I've got some ideas, but one of the things I did to prep was to actually start reading the PHB. I was heavily involved in the year-and-a-half long playtest, and I've realized that my "knowledge of the rules" is more a hodgepodge of rules/interpretations/snippets from several iterations of the playtest documents, rather than a knowledge gained from reading the book cover to cover. Heck, there's some older edition interpretations that I'm still using.

Anyway, in reading the PHB, I'm seeing more and more where it looks like a product that was not fully playtested before it hit the shelves. During the playtest, they kept back a lot of content, only releasing the core races/subraces and classes/subclasses to the general public, probably to maintain release sales figures. The result was some classes (like the ranger) didn't get nearly enough testing. Berserker barbarians are subpar compared to Totem Warriors; likewise Champion fighters compared to Battle Masters. Beast Master rangers devote their subclass choice to getting a companion not even as useful as a familiar a mage gets from the simple first-level find familiar spell.

The upshot is that I'm realizing my preferred play at my tables involves a sizable number of tweaks, expansions, variations, and fixes. Enough that it probably makes sense to prepare a document with just those options, to speed up character creation.

I'm going to compile a list of changes other people have done to make "my version of the PHB." Originally I was going to do this on a message board, but they're a little unfriendly over there. This seems like a good place to do so. A lot of these are from Reddit, especially the excellent /r/UnearthedArcana subreddit.

Dragonborn: expanded Draconic Ancestry options from /u/Methaneus

Barbarian: Berserker: fixes from /u/KibblesTasty

Fighter: Variant Fighter from /u/layhnet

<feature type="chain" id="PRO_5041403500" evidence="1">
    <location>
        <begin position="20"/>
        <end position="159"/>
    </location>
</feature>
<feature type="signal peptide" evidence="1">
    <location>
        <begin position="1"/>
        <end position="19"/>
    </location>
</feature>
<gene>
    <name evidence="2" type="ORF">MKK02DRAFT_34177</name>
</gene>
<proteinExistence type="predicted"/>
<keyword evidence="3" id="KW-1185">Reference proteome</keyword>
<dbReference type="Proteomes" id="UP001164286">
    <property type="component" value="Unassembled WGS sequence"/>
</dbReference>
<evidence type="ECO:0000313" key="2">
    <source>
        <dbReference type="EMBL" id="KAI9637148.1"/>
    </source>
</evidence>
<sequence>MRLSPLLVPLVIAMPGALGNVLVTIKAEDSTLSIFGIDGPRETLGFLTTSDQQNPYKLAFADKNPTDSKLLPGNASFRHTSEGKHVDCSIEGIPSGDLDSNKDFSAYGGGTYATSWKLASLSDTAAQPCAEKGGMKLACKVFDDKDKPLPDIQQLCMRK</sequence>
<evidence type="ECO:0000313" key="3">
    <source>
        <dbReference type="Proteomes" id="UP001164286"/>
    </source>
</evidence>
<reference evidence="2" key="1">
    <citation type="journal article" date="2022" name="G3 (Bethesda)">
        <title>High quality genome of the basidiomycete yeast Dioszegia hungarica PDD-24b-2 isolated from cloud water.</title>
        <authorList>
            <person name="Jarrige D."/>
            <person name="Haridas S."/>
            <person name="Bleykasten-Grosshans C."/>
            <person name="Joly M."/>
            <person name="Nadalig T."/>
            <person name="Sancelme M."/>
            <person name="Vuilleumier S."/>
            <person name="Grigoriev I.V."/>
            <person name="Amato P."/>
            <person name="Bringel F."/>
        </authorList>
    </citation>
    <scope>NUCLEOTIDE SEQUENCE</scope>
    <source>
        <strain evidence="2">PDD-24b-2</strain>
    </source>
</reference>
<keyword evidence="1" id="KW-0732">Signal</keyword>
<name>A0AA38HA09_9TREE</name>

Ranger: Consensus Ranger from /u/zipperondisney

Two-Weapon Fighting: fixes by Brandes Stoddard

Jun 8, 2016

Wondrous Wednesday: Rosethorn Censer

This item is one I've used in games for almost twenty years. I remember an illustration of a magic-worker surrounded by streamers of incense, gazing intently into a mirror that was part of a box; I think I saw it in one of those 80s encyclopedias of the Occult which used to clutter the shelves of Waldenbooks and B. Dalton back in the day. In any case, the image stayed with me and I used it as inspiration for a fortune-teller my players visited in a marketplace. Since I portrayed a lot of fortune-tellers as shifty con-artists, a couple of players decided it was the box itself that was magical. I came up with the details of the potential magic item, but never needed it as more profitable larcenies occupied the group.

Jun 6, 2016

Monstrous Monday: Classic Characters 1 - Allies

I was sick last week, so there were no updates. That gave me time to do a little work on some conversions I'd planned of classic characters from previous editions of D&D. Part of the fun of a new edition is converting favorite characters and seeing how they turn out. With the new edition's focus on simplicity, for a lot of characters I find the proper way to do a conversion that captures the spirit of the character is to start from scratch. That seemed to work pretty well with the classic characters I've converted: Aleena (from the Mentzer Basic Dungeons & Dragons book of 1983), Morgan Ironwolf (from the Moldvay Basic Dungeons & Dragons book of 1981), and Gutboy Barrelhouse (from the 1st edition Advanced Dungeons & Dragons Dungeon Master's Guide of 1979).